The proposed revision to the Nuclear Reactor Regulation Law will also legislate on the assessment of ageing nuclear power plants, which was previously a rule of the NRA. The Government and the NRA state that this will lead to stricter regulations, but that the substance of these stricter regulations will be discussed in the future. This in itself is a clear indication of the government’s attitude that nuclear power must be promoted according to their timetable and compared to this, nuclear safety is of secondary importance.
The NRA explains that the degradation status of a reactor can be assessed at any point in time. However, there are no nuclear power plants in the world that have been in operation for more than 60 years to begin with, and the older a reactor gets, the more its operating history will differ from the deterioration state of the reactor due to the characteristics of the materials. Even if an inspection is carried out, it is only an inspection at that point in time and cannot be said to prove safety in the future. In fact, on 30 January this year, Takahama Unit 4 automatically shut down due to a problem, but on 25 November last year, Kansai Electric Power Company had just announced that it had carried out an equipment integrity assessment (number of devices covered: approximately 4,200 devices/units) based on the assumption of a 20-year extension and ‘confirmed that there were no problems’.
Blurring the lines between operators and regulators
A major lesson of the Fukushima Daiichi nuclear disaster was that the operators of nuclear power plants must be separated from those who regulate them. Twelve years after the accident, this separation is now in great danger. We believe that the right option is to move away from nuclear power, but strict regulation is a minimum requirement for both the operation and the decommissioning of nuclear power plants. However, the regulations which are supposed to be enforced by the NRA, are limited by the framework of promoting the use of nuclear energy. In recent times, very few suspension orders have been issued and no reactor licenses have ever been revoked. Remedies are also sought through “guidance and suggestions” from the reviewing authority. With such a form of regulation and the integration of regulation and promotion, is there any hope for strict regulation? Although it is said that deterioration can be assessed at any point in time, there are no clear boundaries in the deterioration of nuclear power plants. We can only make engineering decisions under great uncertainty. Under these conditions, can the regulations be trusted to always side with the safer option?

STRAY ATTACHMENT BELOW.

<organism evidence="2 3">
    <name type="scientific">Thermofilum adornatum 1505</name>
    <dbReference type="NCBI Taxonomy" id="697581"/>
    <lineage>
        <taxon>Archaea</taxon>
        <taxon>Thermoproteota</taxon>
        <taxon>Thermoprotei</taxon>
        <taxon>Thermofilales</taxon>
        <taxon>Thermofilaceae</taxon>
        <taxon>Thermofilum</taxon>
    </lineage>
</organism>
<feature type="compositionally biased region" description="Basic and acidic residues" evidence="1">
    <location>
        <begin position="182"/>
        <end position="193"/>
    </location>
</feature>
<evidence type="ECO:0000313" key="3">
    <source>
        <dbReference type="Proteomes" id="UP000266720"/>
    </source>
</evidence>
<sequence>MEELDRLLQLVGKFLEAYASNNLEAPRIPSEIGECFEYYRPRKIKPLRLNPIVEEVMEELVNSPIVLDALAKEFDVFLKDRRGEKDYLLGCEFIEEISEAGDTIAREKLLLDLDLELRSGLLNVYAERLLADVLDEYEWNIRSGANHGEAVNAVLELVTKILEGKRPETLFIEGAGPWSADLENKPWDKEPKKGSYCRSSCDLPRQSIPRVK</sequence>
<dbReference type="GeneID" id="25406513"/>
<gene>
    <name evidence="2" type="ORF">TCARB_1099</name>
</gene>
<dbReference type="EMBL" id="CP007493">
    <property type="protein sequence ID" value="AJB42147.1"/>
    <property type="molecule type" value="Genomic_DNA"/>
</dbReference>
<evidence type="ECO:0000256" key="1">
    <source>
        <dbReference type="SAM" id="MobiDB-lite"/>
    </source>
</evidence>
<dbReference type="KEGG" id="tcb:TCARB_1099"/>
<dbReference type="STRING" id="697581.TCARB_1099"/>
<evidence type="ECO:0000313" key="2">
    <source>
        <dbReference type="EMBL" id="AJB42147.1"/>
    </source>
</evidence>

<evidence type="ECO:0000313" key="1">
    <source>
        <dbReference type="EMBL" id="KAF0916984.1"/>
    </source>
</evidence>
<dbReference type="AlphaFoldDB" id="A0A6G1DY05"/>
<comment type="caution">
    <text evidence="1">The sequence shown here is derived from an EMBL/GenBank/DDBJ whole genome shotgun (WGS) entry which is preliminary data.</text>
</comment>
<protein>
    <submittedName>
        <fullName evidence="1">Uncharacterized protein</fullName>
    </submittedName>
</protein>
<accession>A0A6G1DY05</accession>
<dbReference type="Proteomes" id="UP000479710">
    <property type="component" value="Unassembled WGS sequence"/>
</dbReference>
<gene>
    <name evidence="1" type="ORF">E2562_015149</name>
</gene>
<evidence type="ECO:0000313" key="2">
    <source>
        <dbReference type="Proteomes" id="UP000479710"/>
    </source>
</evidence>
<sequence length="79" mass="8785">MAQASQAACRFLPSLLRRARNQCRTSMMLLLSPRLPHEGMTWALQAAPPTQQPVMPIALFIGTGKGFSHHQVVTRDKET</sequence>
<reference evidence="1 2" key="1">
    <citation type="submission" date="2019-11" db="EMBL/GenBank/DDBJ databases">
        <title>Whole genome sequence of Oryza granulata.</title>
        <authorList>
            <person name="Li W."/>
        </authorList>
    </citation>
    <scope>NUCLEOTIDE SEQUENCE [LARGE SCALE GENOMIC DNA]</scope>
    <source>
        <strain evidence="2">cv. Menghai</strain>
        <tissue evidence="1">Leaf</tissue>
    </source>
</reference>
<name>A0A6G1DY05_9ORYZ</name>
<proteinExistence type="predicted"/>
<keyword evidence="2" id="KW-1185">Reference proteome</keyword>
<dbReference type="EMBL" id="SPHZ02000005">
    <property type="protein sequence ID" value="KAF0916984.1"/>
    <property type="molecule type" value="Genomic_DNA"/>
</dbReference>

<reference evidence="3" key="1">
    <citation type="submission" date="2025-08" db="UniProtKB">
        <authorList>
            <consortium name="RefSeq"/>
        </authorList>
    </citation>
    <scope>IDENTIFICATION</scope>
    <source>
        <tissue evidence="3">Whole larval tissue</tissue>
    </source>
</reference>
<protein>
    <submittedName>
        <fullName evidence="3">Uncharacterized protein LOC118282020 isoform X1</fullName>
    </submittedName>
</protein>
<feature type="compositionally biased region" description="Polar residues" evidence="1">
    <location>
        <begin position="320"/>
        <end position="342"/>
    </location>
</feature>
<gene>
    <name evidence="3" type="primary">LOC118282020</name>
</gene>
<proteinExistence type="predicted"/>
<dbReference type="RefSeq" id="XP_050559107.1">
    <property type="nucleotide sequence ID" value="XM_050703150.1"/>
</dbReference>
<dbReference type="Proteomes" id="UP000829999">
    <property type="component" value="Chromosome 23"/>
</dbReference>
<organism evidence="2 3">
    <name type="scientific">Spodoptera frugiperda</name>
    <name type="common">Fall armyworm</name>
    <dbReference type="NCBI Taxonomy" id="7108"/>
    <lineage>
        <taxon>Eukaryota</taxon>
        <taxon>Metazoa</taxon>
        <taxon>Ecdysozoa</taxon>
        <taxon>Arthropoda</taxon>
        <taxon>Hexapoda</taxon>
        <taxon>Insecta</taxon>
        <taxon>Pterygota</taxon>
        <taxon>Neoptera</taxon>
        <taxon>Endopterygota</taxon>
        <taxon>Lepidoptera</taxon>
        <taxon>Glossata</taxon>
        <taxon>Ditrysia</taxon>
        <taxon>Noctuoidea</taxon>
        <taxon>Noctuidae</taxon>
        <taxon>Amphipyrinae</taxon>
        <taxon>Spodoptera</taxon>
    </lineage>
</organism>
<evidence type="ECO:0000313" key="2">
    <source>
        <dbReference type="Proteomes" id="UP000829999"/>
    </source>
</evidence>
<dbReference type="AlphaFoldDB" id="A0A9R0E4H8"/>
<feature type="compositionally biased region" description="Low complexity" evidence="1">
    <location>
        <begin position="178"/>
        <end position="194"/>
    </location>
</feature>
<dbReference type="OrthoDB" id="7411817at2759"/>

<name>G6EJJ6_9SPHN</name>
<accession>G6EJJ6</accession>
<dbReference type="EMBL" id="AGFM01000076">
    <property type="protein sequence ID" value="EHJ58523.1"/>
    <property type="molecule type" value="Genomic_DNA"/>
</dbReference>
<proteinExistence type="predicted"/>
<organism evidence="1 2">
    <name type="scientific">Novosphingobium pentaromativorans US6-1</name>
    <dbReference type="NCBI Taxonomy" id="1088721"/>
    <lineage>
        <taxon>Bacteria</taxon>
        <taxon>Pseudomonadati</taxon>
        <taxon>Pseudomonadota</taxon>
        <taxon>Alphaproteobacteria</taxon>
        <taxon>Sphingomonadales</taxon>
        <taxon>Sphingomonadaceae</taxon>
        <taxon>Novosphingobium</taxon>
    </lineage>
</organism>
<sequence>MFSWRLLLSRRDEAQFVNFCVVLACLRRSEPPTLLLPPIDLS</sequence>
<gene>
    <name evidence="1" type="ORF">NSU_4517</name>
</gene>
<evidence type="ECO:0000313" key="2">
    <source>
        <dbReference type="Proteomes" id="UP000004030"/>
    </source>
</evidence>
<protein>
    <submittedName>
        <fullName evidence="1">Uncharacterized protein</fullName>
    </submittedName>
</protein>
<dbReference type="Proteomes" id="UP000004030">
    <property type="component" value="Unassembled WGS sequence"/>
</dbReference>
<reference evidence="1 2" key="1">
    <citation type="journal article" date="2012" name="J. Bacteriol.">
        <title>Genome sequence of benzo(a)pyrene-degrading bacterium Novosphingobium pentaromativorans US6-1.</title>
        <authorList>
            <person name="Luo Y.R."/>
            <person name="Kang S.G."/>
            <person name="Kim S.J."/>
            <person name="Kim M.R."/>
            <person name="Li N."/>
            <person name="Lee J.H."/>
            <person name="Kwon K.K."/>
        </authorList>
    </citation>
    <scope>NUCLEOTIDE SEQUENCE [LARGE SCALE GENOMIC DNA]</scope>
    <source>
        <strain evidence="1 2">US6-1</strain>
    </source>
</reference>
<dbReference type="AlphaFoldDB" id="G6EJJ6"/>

In the current nuclear policy changes, regulation and promotion have been shown to be one and the same. Several members of the NRA have expressed their discomfort that the discussions had to conform to a fixed schedule.
Before discussing the issue of extension of the operating period, it is the state of nuclear regulation that must be questioned. If the Fukushima Daiichi nuclear accident is the starting point for nuclear policy, the GX Decarbonisation Power Supply Bill must be scrapped, and we must consider how to ensure that nuclear regulation and promotion are kept totally separate, and how strict regulation can be achieved. Without this, we can never put an end to the “safety myth” and it will be impossible to realize the most basic condition for the use of nuclear power.